The modern two-career marriage mindset doesn’t work.
This was certainly our experience. As with most working couples, marriage posed an impossible question: How can we balance our individual professional ambitions and achieve marriage equality while staying connected and in love?
For about a decade we couldn’t find a good answer. So how many couples have we fallen into the trap of 50/50 fairness. For difficult marriage questions like “Who does the dishes?” “Who is planning our vacation?” Or “Who picks up our child from daycare?” We did our best to make sure everything was perfect, 50/50, fair .
Striving for fairness makes sense. It is the obvious answer to centuries of gender inequality. After all, fairness is the basic principle of movements for social justice and democracy. Why shouldn’t it be a top priority in marriage too?
There was only one problem. Fairness never seemed to keep his promise. For one thing, it didn’t solve the gender equality problem. Kaley did more. Nate still did less. On the other hand, it seemed designed to destroy our experience of love, friendliness and connection with one another at every turn. Instead, fairness created a very different atmosphere in marriage, a culture of constant tension, conflict and resentment.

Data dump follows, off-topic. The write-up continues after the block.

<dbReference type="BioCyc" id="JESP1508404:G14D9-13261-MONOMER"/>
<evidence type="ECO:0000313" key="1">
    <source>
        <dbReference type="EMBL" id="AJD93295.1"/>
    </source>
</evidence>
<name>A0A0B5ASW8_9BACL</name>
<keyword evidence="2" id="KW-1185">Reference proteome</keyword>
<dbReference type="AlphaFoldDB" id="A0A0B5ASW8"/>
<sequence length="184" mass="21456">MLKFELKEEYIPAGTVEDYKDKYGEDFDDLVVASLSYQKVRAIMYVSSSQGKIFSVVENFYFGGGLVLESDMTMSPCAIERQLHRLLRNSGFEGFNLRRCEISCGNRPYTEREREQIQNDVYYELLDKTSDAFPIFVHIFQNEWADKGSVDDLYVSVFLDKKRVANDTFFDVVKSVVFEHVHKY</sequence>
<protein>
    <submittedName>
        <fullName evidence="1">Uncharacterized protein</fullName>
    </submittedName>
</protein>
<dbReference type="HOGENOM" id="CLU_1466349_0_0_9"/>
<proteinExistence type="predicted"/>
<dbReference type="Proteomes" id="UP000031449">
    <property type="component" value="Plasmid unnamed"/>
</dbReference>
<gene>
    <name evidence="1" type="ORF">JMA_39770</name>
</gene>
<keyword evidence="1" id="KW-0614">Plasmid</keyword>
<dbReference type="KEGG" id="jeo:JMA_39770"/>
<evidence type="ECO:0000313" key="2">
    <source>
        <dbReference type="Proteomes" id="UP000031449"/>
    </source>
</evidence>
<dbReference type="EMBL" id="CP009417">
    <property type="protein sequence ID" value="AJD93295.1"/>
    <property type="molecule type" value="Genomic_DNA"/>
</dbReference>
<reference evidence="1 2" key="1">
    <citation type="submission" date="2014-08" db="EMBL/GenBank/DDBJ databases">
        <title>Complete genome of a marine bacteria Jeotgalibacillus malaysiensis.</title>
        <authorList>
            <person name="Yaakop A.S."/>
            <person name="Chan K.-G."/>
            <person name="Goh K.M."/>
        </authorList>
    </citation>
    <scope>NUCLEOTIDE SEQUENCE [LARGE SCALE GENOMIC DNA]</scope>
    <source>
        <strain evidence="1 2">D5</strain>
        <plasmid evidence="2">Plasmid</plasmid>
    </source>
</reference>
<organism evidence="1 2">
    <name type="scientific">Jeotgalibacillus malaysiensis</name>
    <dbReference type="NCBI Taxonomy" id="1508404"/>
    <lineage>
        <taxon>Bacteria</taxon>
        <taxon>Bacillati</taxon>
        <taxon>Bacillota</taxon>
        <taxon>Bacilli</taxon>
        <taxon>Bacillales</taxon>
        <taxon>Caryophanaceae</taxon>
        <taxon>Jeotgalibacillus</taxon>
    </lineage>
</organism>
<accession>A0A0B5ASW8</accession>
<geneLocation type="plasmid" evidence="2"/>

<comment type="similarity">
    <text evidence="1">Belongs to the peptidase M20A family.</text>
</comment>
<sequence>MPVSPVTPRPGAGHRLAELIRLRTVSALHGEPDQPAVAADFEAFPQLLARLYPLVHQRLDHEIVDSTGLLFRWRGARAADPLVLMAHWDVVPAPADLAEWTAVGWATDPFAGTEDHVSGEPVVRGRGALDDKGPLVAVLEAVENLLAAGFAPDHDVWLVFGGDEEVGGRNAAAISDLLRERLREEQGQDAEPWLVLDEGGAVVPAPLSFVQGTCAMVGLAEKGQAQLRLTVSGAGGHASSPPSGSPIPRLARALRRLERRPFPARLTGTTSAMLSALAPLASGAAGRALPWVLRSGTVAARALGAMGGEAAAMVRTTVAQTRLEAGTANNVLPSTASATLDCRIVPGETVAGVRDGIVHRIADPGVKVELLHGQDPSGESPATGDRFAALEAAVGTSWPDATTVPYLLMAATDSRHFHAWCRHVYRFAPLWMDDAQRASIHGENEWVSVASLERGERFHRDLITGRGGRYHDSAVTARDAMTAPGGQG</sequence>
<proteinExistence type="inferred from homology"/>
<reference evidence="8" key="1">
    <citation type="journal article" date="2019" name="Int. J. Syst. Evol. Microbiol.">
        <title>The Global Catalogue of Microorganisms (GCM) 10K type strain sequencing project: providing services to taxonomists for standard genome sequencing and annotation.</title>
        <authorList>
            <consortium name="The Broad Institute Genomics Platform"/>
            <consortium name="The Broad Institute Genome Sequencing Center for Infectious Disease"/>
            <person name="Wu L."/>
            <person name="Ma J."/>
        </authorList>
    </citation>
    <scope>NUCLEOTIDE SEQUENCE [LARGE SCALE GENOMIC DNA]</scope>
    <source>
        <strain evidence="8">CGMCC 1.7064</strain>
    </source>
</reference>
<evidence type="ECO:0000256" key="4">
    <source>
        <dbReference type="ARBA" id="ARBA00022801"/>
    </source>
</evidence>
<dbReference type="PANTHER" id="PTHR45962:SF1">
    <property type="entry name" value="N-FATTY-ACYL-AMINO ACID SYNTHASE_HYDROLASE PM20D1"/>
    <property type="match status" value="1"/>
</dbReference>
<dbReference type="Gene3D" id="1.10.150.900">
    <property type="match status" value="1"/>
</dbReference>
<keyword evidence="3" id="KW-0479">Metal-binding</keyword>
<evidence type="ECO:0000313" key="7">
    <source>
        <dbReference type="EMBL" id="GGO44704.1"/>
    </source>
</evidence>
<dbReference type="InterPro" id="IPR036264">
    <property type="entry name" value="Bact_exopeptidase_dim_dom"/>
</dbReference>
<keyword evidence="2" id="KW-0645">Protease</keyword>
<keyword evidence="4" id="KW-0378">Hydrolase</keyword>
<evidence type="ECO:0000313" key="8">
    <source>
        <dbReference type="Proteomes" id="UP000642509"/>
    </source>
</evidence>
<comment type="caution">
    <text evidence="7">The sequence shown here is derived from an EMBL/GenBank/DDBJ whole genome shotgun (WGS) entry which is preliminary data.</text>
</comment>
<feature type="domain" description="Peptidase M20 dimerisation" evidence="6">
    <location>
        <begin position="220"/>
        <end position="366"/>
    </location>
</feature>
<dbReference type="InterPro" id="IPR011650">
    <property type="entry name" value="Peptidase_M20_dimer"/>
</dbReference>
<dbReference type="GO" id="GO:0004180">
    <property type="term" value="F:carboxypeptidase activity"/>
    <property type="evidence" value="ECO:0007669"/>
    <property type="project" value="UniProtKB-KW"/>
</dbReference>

At first we thought this was a strange quirk of our relationship. So we set out to interview over a hundred people from all walks of life about their marriages. What we found was that it didn’t matter what these people did, how much money they had, or who they voted, each was expressing a version of this constant struggle for fairness.
The specific content was different, but the result – that lingering feeling of resentment – was always the same. Some couples fought this battle for fairness over who was doing more and who was doing less in the house. Other couples fought for money who are spending more and saving diligently. Others fought for fairness in the bedroom as to who controls when, why and how often we put it on.
Eventually we realized that fairness is not real. It’s like a mirage in the desert. We think it’s there. We think if we could only find it, we would finally experience a state of conjugal bliss. But just like the illusion, fairness is an illusion, and the more we chase after it, the miserable we become.
Recent research in psychology helps shed light on the problem. As it turns out, our judgments of fairness are based on a somewhat delusional understanding of our partner’s contributions. It is a phenomenon that cognitive psychologists call “availability bias”.